Then it all went horribly wrong.  The Chunky Monkey didn’t want to go into his pushchair to drop the kids off.  To be fair….I can see his reasoning.  It’s 10 minutes of sitting in a playground watching everyone else have fun, and I faltered, feeling sorry for him, thinking how good he’d been so far this morning. Big Mistake. I won’t even go into details, it just wasn’t a very relaxing wait for the classroom door to open, especially as I had to grab The Chunky Monkey by the wrist as he tried to leg it into next doors room, while I explained to the teacher that YES I did wash The Beasts clothes, and YES I did wipe his face, but apparently, whilst I was disciplining The Chunky Monkey, he’d thought it would be an excellent idea to roll down the muddy hill and skid his way through the tunnel. Marvellous.

Finally kicking ushering The Beast through the classroom door I dragged the Chunky Monkey back to the car, only for him to attempt to collapse in the middle of the road “NOOOO MUMMMEEE NO NO NONOOOOOO” he wailed, luckily, in the words of Daddy Pig, I’m quite an expert when it comes to forcing a child into the car, and pushing him into the seat, I swiftly clicked him in, (and I must admit I also did a slightly petty “HAAA LOSERRRR” taunt at him as I slammed the door).

Normally, given that I was feeling weak, and tired, and all I really wanted was to drown myself in cups of tea and brownies, I’d have headed home, but for once I was arrogant, I was going to persevere, I was not going to be controlled by a 2 year old hunk of fat. So I drove on to the shops, where I needed a few things so that I achieved something today.  In the car, I may have been on the edge of tears, not body shuddering sobs, just a few of frustration and embarrassment tears in the eyes, but I shook it out, turned the music up loud (sadly Lincs FM was not on my side).

Pulling into the car park, I may have used the F word towards the one way sign and rebelled by turning right instead of left and making my way to a space, before opening up the pushchair and bracing myself.  As I lifted him out of the car the yells “NOOO MUMMEEE NOOO NOO PEESSS MUMMEEEE NOOO” rebounded off the empty spaces, planting themselves squarely infront of the old couple getting out of their car where they then turned to look at me as I was attempting to bend him in the middle before strapping him into his pushchair.  Tutting they shook their head and wandered towards the shop.  I have to say, it’s a good job Larry wasn’t in the pushchair or I may have been forced to run after them and take their zimmer frame out.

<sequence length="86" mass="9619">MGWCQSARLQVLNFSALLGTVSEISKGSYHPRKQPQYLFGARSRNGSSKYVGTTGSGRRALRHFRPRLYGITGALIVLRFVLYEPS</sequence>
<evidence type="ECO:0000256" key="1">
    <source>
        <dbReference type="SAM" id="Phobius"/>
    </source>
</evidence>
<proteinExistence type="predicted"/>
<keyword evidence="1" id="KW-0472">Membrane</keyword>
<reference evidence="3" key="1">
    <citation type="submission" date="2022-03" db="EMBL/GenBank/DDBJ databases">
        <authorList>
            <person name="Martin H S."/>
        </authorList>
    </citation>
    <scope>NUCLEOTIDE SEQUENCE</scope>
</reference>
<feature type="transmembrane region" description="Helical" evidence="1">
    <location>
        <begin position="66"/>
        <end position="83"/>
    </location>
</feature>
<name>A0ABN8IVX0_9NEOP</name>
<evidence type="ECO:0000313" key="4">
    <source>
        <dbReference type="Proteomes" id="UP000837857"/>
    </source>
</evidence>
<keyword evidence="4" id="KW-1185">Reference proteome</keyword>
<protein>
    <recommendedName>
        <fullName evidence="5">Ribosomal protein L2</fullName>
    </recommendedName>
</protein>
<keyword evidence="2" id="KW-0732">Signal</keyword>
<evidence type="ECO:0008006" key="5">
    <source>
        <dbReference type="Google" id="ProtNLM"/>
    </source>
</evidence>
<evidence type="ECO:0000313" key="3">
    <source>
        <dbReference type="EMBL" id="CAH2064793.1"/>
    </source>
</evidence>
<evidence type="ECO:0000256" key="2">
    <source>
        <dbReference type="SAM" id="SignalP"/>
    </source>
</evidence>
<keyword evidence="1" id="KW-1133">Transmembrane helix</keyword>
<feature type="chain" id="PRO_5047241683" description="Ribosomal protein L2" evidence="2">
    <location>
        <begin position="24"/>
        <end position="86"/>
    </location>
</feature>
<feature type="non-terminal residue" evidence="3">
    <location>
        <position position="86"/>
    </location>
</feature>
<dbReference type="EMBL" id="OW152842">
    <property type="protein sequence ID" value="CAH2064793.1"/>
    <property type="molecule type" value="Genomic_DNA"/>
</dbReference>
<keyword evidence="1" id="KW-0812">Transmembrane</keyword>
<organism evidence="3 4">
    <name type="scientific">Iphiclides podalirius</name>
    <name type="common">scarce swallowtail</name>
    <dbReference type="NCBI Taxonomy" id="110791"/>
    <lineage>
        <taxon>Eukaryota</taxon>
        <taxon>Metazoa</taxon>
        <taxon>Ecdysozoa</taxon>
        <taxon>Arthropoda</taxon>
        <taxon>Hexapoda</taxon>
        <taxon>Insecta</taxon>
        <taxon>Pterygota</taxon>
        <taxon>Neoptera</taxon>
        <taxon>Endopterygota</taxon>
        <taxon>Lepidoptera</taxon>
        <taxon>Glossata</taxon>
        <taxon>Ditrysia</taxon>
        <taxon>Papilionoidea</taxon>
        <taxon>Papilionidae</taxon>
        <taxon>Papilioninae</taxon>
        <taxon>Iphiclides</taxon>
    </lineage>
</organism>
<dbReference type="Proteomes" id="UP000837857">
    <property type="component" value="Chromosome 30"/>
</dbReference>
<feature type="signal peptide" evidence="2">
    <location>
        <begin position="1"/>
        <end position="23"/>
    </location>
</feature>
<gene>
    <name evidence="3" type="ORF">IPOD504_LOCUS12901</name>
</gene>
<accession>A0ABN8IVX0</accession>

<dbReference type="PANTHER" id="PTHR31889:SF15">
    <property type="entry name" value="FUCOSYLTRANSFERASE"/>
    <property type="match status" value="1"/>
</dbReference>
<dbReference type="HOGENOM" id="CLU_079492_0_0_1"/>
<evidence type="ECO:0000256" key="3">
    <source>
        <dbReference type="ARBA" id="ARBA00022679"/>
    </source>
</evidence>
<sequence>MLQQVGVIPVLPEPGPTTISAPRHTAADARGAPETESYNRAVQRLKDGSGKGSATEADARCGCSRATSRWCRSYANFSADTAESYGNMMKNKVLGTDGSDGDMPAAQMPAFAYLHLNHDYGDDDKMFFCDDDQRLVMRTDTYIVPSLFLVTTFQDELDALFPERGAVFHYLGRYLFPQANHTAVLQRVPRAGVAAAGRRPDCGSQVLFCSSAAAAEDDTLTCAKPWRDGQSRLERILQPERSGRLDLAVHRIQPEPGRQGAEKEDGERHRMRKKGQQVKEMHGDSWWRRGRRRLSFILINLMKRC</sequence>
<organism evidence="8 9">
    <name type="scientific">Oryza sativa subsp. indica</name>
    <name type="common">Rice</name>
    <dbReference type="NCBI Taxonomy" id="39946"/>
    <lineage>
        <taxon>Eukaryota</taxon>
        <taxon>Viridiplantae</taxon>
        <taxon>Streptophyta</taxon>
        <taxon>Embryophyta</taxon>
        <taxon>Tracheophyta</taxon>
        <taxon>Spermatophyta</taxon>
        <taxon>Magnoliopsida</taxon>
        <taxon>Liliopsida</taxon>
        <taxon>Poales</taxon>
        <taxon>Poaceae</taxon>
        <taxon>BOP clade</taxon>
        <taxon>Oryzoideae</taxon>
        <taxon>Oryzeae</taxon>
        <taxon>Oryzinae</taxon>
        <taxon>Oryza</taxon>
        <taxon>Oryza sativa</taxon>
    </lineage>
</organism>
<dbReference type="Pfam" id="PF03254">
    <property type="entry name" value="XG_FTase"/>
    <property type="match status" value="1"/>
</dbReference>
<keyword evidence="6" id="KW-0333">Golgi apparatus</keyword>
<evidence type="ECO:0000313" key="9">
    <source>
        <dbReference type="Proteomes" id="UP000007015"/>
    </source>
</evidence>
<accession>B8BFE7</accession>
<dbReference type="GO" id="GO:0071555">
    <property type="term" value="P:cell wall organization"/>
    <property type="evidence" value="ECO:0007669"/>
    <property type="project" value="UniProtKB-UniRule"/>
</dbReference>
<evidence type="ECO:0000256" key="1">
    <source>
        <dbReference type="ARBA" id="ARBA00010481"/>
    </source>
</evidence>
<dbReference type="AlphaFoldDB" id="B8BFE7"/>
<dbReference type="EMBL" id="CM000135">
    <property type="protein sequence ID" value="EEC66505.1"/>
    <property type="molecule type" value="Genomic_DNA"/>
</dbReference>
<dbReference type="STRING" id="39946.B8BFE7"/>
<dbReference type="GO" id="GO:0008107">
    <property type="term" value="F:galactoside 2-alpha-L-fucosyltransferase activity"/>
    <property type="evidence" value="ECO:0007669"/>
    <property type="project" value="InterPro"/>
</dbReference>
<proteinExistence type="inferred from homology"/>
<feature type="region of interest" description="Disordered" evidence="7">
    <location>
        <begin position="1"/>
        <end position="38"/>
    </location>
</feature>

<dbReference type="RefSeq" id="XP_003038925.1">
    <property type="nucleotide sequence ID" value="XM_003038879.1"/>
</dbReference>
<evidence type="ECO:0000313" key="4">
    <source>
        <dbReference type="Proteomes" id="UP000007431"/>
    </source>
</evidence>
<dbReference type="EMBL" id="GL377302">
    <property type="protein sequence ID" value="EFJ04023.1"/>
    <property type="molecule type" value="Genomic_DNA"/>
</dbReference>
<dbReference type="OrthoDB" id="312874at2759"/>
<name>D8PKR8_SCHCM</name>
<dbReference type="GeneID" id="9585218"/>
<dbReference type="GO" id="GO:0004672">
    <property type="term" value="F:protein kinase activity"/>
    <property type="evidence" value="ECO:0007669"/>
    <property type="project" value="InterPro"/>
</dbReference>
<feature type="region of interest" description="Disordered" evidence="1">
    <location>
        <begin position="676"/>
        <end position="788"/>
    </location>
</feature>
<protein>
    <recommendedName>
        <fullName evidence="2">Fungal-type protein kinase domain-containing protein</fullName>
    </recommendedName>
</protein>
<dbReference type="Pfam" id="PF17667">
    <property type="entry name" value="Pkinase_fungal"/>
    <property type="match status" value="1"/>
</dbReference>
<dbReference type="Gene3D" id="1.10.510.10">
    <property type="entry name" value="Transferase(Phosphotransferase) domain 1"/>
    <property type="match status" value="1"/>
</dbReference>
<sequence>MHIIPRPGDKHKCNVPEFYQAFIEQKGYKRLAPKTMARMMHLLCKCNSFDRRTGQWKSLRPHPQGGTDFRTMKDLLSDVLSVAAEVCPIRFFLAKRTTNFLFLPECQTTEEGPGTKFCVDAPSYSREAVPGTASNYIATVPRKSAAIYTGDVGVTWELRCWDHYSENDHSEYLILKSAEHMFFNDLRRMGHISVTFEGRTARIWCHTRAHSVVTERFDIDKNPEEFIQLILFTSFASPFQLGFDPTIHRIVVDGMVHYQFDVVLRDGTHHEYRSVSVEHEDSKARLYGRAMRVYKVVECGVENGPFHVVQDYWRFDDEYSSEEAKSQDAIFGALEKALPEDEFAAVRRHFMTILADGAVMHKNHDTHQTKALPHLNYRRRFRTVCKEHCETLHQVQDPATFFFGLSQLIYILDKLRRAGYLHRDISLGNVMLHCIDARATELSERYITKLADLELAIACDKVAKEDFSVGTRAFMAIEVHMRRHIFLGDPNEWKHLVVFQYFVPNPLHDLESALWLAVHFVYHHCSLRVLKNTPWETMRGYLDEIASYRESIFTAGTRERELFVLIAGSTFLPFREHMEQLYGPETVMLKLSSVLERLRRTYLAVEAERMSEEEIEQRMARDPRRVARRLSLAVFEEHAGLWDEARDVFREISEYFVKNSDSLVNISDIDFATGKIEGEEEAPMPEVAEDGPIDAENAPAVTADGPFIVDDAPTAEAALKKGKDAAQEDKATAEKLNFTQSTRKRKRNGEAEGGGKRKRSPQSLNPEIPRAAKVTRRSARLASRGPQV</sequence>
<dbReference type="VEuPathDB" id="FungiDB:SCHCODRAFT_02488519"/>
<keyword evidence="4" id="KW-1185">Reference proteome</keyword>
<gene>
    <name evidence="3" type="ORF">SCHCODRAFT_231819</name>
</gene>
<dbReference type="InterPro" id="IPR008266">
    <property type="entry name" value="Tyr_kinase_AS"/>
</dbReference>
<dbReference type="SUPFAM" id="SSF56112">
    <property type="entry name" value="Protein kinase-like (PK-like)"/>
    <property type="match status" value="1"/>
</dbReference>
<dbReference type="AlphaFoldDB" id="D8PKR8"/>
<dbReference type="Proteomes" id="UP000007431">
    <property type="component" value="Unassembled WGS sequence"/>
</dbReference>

In the end, after much finger wagging, threats of moving rockets down, and no Peppa Pig (who am I kidding), I ran out of options, and for anybody who has owned a Maclaren Buggy will know, brute force isn’t as easy as it is with a securely fastened car seat.  So I’m not very proud of what I did next, I lay him in the pushchair, and then I may have tipped it backwards, so the handles were nearly on the floor and shook it, this caused The Chunky Monkey to slide easily into his seat, then quick as a flash I flattened him in and clicked the straps. HAHAHHAHAHAHAAAAA. LOSER! I WIN YOU LOSE!

Some of you, mainly those who don’t have a twenty stone child, may wonder why I didn’t just let him walk into the shop holding my hand.  Because I wanted to achieve something. I wanted to go to the parts of the shop I needed to be in, pick up the various bits, go to the tills and pay for them, not have to drag an additional load along with me.  Plus. Pushchairs are good for carrying bags.

Anyway, after I’d calmed down, and he’d apologised (I’d just sent M the following message “Whatever the boys are getting me for Mother’s Day…double it”), we were downstairs looking for some plastic wallets, when I bumped into a Mum from The Beasts school.  She’s nice, we’ve spoken a few times, we got chatting, and she mentioned she’d seen me in the car park.  We laughed, and for the first time this morning, I didn’t want the ground to open up and swallow me in my entirety, smudged eye-make up, Nutella marked jumper and all.

We chatted some more, and then carried on with our day.

After that I was quite pleased I’d braved it.  After all, if I’d come home, we’d have no doubt fallen out over something else, tantrums would still have been had, and I wouldn’t have any contact with anybody other then my own grumpy self.  It was nice to feel a bit of empathy, there was no judgement in her eyes as she talked to Larry about his chocolate buttons I’d given him, and she relayed similar stories from her youngest.  Plus. She likes Gin.

Today isn’t going to be as awful as I thought, after all, I bought storage boxes, which, although some of you might not agree, is pretty bloody fantastic.

Have a good weekend x